The suggestion was to use jumpers from the battery, in parallel with existing positive and negative cables. 

If there were a poor connection in the system, jumpers would assist in preserving the EMM. 

As OP tried to crank the engine as it was, there was a chance to blow the EMM if there was a loose connection, which would have much the same effect as loose wingnuts.

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Nordmann.

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rideoutr

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Reply with quote  #6 
" The only possible anomaly I saw was the positive terminal stud on the low edge of the starter that is double nutted, was a bit loose on its attachment into the starter housing. I snugged that carefully after cleaning and reconnected everything."
                                                                                                                                                Bet ya a beer you found your problem!!!

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jimh

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Reply with quote  #7 
While your narrative describes a general decrease in battery power with decreasing ambient temperature, to have a new, fully-charged large-capacity battery suddenly be unable to even attempt to crank over the E-TEC engine when the air temperature drops below 50-degrees is very unusual. More likely, the cause of the no-crank situation is a circuit discontinuity. In 12-Volt DC circuits there is not enough voltage to bridge across any sort of circuit discontinuity, and even the smallest layer of corrosion or insulation will stop the flow of current.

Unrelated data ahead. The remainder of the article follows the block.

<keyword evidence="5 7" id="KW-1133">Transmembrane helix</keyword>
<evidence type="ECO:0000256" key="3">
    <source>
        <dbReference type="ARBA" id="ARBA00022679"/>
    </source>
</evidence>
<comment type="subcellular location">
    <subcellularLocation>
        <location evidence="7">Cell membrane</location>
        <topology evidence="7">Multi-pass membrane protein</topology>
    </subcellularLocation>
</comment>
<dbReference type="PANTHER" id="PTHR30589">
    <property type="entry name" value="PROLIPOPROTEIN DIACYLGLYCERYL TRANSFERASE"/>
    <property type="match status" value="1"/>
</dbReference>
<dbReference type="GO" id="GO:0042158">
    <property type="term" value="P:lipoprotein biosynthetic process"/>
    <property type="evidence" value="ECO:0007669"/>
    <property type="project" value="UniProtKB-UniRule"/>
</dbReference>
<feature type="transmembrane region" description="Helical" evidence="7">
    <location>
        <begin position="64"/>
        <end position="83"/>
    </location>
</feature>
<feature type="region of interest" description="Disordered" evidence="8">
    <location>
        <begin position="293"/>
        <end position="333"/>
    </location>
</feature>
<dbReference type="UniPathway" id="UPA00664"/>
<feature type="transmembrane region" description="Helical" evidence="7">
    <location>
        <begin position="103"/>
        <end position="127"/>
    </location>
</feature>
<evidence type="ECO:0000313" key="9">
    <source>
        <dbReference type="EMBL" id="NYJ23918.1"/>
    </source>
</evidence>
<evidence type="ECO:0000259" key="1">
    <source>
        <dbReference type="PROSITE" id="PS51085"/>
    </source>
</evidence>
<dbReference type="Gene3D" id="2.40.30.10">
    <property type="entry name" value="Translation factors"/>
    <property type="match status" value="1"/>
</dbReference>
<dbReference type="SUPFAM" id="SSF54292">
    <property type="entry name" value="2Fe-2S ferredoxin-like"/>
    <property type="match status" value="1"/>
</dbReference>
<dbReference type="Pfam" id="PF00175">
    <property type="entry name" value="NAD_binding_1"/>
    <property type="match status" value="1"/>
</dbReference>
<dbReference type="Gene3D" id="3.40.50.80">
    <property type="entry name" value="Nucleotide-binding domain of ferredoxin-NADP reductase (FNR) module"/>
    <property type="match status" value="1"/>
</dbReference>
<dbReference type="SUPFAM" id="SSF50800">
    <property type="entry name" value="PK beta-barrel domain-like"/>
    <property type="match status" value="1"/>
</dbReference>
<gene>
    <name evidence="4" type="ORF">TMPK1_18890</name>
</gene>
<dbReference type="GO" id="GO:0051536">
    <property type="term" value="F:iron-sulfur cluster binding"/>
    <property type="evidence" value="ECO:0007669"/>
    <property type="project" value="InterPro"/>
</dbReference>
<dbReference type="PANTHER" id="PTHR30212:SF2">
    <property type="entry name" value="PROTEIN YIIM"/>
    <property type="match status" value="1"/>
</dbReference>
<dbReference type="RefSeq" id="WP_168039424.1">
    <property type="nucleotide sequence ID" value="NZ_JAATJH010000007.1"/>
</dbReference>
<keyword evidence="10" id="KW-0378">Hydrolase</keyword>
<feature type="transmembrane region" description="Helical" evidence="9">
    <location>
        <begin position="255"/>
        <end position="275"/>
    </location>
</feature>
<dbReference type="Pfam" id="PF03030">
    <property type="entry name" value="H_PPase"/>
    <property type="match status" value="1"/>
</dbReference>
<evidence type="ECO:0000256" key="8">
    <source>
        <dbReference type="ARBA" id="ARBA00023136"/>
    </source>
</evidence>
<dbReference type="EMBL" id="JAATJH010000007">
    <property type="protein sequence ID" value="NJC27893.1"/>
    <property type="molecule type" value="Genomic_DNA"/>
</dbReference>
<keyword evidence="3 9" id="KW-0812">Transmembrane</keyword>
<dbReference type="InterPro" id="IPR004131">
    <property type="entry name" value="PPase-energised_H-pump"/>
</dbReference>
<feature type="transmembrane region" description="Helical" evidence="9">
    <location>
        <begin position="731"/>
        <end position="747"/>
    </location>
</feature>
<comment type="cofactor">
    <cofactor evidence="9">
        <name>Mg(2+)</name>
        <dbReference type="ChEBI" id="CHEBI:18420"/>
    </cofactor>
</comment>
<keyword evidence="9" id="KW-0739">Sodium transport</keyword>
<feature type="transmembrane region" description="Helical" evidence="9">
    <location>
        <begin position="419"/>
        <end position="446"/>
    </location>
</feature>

The cold overnight temperatures may have caused water to condense from the air (dew), and the condensation may have affected some electrical connections.

Carefully inspect all electrical connections in the high-current portion of the engine starting circuit. A connection may look like it is making a good circuit, but there can be hidden corrosion that stops the flow of current, or in some instances, acts as a resistance and cause all the voltage to be dropped across that bad connection.

Use of WD40 on any suspect electrical connection, along with loosening of the connection, removal of the conductors, and gentle burnishing of the contact surfaces by wet-sanding them with 400-grit emery cloth wetted with WD40, then reassembly of the cleaned connectors, should restore the starting circuit to operation.

If you have a good voltmeter and some skill in using it, you can connect a voltmeter across various components in the starting circuit, and then you can read the voltage drop across those connections during engine cranking. There should be extremely low voltage drop across any connection point in the circuitry from battery post to engine solenoid and starter motor.

For more advice on finding problems in outboard engine electrical starting circuits, read my article at

ELECTRIC STARTING CIRCUITS
http://continuouswave.com/whaler/reference/electricStart.html

The article lists about 50 circuit elements to check for good connection. It also offers advice specific to the E-TEC engine starting circuit, which includes a circuit path through the engine EMM that can affect engine starting.

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alana

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Posts: 546
Reply with quote  #8 
The starting problem on mine turned out to be the earth cable fraying where it went into the motor. Years of trimming and steering takes its tole. Starter got slower and slower the more the cable frayed, how the motor managed to start at all is amazing
ENichols56

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Posts: 8
Reply with quote  #9 
Do you have the new starter with the planetary gear? I made the Swap and it solved all my cold start issues on my 2005 90 https://www.etecownersgroup.com/post/show_single_post?pid=1288599869&postcount=6&forum=136483
GrizzledBastard

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Posts: 36
Reply with quote  #10 
Quote:
Originally Posted by ENichols56